Fun tip: Start a Pinterest Board for your retirement. Explore various lifestyles, travel destinations, hobbies, events and more and pin away. If you want to take it a step further, print a screenshot of your Pinterest board and hang it on your refrigerator as a vision board for your ideal retirement.

retirement pinterest board

 

What are my short and long-term goals?

 

These are probably going to be closely related to the previous question, but now is the time to put things into perspective. For example, if one thing you want to achieve in retirement is traveling more, you can start to map out trips and budget for them accordingly. Rather than having a general “travel more” idea, you can begin to create itineraries and make your goal a reality.

As far as long-term strategies for retirement, you will want to create a kind of timeline for your golden years. Sticking with our travel example, your overarching goal could be to visit all seven continents or to go to a list of various countries.

You can start to break these elements down into your timeline so that you can make sure that you’re staying on track. While these goals aren’t necessarily set in stone, it will give you something to look forward to so that you’re not anxious in anticipation of how you’ll spend your time.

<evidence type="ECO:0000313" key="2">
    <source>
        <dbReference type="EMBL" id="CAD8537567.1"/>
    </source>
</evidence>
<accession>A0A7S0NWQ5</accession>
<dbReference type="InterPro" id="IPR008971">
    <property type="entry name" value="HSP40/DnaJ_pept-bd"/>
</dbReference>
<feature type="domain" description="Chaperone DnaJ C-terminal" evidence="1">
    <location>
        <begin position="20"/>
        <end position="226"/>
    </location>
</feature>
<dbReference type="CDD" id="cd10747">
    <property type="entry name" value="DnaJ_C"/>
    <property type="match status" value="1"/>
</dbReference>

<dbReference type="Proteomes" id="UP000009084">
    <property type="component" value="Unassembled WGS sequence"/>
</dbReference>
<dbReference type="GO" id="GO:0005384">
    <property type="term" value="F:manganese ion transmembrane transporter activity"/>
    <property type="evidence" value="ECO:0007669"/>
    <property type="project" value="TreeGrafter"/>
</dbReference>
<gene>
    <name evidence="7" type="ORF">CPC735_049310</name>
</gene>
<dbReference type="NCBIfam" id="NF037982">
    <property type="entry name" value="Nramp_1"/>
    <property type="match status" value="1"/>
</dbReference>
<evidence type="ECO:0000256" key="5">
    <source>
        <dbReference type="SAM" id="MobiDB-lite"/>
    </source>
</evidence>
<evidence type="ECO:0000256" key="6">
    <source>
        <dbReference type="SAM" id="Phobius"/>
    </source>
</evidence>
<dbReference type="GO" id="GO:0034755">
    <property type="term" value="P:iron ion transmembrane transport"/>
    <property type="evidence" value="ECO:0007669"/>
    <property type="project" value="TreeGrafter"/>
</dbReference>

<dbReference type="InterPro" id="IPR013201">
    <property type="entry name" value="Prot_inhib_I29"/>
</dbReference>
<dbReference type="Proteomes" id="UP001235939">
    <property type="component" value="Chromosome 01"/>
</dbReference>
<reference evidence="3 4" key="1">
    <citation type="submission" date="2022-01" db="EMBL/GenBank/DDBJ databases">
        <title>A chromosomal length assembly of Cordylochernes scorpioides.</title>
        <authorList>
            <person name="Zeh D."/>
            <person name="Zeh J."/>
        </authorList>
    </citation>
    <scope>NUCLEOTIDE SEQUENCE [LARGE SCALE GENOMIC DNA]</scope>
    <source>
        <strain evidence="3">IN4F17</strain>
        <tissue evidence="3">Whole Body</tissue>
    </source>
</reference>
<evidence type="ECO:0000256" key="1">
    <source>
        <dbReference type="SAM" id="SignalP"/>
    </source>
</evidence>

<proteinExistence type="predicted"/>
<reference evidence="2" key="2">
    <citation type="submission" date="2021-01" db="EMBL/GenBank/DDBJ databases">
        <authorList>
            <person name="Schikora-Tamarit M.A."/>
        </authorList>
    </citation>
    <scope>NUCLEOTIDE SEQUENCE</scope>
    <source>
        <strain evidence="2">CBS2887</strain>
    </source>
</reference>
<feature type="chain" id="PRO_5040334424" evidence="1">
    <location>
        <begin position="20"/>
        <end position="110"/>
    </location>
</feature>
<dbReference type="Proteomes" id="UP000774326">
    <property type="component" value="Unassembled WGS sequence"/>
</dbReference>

What am I getting out of my retirement?

This final question is kind of existential, but it’s just as necessary as the others. If you want to travel more, what’s the reasoning behind it? Are you hoping to fill a scrapbook or photo album to share with your children? Are these specific destinations on your bucket list?

When deciding on what you’re getting out of retirement, you want to think more abstractly. Think about the meaning behind your goals and achievements and why they matter to you. If you’re just doing stuff to stay busy, then you’ll grow tired of it, and it will feel like you never retired at all.

For some people, retirement is a means to an end. The extra time and freedom enables them to work on projects they put to the side while they were working. For others, retirement is a way to find peace and balance in their lives.

Before you set off on your golden years, you should find what motivates you. This will help you get the most out of retirement and ensure that you don’t feel like you’re wasting away.

 

The Big Picture

 

Whether you’re about to retire or you still have years to prepare, it’s never too early to start thinking about these things. It’s crucial to develop an identity that exists outside of your work life, once you do that, you can make the most out of these years and ensure that you’re happy and healthy for every last one of them. Though the thought of retirement can be daunting, and the idea of aging doesn’t usually look appealing, keep your focus on the positives: your growing wisdom, inspiring others and leaving a legacy. Retirement is your opportunity to leave your stamp on the world.